So here’s where I net out. Just between you and me, let’s keep calling it PFM within the industry (on our blog alone we’ve mentioned it in almost 500 posts). But when talking to consumers, let’s not create another confusing term. Especially since personal financial or money management is already an assumed benefit of digital banking.

Then, when looking to create more interest, use the classic marketing terms attached to “online” or “mobile” banking, for example:

  • Advanced online banking
  • Enhanced mobile banking
  • Do more with online banking
  • New & improved mobile banking
  • Features added to online banking
  • v2.0 mobile banking
  • Manage your money better with mobile banking

amex_cardsThat still leaves the problem of what to call it on a menu, or in a tab, if you offer a stand-alone service. Outside of banking, I think the most common term today is Advanced as in Google’s Advanced Search. Or, if you are potentially going to charge a fee, Pro is commonly used. If that seems too specific, it could be Premium or Select. Even the old credit card standbys, Gold, Platinum or Black, could be used.

Bottom line: FIs should use descriptions that fit with their other branding. Here, we are going to stick with PFM, with the understanding that the term should not be used on your website.


Opening graphic is from MX on the cover of its white paper on PFM Digital Money Management. 

Riding the Uber Wave: Capital One Rebates 20% for 1 Year

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uber_capitalone_phoneLast week, Capital One launched a national marketing promotion with Uber that provides a 20% rebate on rides for one year. And unlike many (most?) card offers, it’s good for both new and existing Capital One customers. However, it applies only to the bank’s Quicksilver cash-back card, so I’m out of luck with my Capital One Venture card.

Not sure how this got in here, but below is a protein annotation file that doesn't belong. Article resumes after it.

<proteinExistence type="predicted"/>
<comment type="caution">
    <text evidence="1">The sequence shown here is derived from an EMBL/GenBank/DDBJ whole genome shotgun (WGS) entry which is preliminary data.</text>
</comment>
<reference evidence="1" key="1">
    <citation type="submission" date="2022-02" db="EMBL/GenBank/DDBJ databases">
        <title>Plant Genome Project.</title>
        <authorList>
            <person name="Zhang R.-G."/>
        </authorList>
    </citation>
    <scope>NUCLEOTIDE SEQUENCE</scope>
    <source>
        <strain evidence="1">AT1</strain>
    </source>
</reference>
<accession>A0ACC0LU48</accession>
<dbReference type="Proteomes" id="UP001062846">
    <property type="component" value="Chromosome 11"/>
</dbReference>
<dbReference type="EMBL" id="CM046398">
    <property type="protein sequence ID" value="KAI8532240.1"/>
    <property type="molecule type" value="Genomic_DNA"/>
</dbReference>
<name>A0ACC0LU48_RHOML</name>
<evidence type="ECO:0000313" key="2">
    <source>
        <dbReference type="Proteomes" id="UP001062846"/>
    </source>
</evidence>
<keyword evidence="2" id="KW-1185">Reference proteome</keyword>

But they did throw us non-Quicksilver customers a bone yesterday, with an email (see below) offering two free Uber rides (up to $30 each). For me, that’s probably about the same as the 20% rebate, so I was ready to fire up the app and swap out my Bank of America card. But wait, there’s that pesky fine print again. It turns out the free rides are only for new Uber customers. Out of luck again.


Overall, this is a great promotion. The bank gets both new cardholders plus a pile of Capital One cards stored in Uber’s app, a great retention tool (the primary goal?) along with a long-term revenue stream (albeit, not enough to recoup the cost of the 20% rebates, unless Uber is picking up a big chunk of the rebate).

The only thing I don’t like is the disingenuous email to non-Quicksilver customers. Capital One alludes to the fact that the free rides are for new Uber users (see highlighted body copy in screenshot below). But that statement is easy to overlook or misinterpret. It’s only when you get to the tiny type below, which is further hidden in a gray background (see highlighted fine print below), that the “new Uber customer” requirement is explicitly stated.

Why not just come out an say it clearly in the body of the email (or even in the subject line)? Existing Uber customers are going to find anyway when they try to redeem. Just be clear up front and save everyone the hassle! Better yet, don’t send the email to cardholders who are already using Uber (that could have been determined with an email match for me).

Final thought. Why not provide all cardholders an incentive to enter any Capital One card into the Uber app? For rewards cardholders remind them they can pay for their Uber rides with points (eg. Purchase Eraser). Or how about a sweeps? For example, one out of every 100 rides (or 1,000) are free to Capital One cardholders until May 30. That could be funded through interchange alone.


Capital One email to its Venture cardholders (23 April 2015)
Note: Highlighting mine